“This can’t be right! There’s no way that it’s THAT high…” I thought to myself while rubbing the sleep out of my eyes. The ROAS score (short for return on ad spend for those not in the know) on my screen was reading 18.72.
As everyone likely already knows, Instagram recently made the decision to hide likes all across the globe. After testing the change in various markets (including Japan), the Facebook owned app has finally started concealing numbers in all regions.
While it’s true that all things in Japan are becoming more and more digital, the average Japanese person still puts a lot of trust in the brand name of legacy media outlets (even when those articles appear online).
One of the interesting quirks about the local media market here in Japan is how traditional outlets like printed newspapers and terrestrial TV programs have managed to survive.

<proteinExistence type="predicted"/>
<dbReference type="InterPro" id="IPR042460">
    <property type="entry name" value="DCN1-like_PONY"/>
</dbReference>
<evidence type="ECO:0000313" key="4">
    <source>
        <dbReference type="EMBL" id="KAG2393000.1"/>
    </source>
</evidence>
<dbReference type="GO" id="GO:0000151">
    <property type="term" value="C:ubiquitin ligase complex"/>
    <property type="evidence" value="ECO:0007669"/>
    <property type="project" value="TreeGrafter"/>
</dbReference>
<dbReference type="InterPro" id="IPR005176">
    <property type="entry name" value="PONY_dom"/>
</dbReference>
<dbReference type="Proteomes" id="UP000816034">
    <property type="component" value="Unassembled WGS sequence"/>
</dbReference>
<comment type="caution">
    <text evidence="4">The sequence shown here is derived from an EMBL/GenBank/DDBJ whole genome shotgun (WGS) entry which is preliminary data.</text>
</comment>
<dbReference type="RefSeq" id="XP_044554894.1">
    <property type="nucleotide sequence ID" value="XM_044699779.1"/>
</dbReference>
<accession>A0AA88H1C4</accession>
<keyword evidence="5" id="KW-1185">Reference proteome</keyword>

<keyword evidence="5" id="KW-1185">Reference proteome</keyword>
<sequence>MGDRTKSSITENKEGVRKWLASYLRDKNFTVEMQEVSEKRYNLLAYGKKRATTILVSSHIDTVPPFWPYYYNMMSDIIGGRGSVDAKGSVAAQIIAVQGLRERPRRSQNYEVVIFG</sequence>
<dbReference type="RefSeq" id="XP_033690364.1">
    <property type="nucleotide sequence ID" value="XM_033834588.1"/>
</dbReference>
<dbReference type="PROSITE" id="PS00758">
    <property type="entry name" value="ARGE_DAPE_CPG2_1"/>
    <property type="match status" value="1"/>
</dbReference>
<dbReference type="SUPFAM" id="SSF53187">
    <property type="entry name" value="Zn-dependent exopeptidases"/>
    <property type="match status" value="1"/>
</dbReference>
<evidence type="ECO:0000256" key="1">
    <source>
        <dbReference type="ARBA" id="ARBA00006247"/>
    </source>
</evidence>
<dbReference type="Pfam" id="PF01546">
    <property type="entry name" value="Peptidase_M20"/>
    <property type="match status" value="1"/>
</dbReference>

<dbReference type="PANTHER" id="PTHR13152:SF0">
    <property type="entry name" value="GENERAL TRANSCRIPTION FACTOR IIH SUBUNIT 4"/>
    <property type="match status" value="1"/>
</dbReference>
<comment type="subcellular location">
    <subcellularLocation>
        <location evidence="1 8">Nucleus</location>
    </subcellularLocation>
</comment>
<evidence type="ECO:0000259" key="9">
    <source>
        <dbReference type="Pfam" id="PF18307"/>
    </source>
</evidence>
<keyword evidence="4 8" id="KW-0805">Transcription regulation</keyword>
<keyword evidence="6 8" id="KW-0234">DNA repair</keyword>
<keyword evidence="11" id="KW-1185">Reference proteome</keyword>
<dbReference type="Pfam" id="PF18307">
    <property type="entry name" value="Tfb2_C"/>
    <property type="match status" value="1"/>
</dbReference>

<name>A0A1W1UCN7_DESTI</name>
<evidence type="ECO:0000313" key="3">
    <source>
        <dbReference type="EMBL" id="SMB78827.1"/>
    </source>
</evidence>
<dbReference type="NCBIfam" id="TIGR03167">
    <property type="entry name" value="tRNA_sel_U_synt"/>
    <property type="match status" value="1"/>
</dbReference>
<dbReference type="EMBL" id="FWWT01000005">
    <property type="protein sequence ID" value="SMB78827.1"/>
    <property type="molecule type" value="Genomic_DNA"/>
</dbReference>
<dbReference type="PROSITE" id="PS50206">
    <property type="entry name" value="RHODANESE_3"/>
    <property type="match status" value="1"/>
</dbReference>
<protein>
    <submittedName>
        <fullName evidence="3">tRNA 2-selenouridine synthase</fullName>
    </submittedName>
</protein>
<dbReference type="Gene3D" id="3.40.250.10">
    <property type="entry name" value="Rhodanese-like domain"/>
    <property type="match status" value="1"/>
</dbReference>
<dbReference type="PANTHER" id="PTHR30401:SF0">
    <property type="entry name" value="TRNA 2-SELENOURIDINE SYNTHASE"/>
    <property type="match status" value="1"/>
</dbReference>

Like with just about everywhere else on the planet, influencer marketing is all the rage over here in Japan.
9.1 million… 6.8 million… 2.7 million. These are the circulation numbers for the Yomiuri Shimbun, the Asahi Shimbun, and Nikkei Shimbun respectively – three of Japan’s biggest morning newspapers and some of its most influential news sources.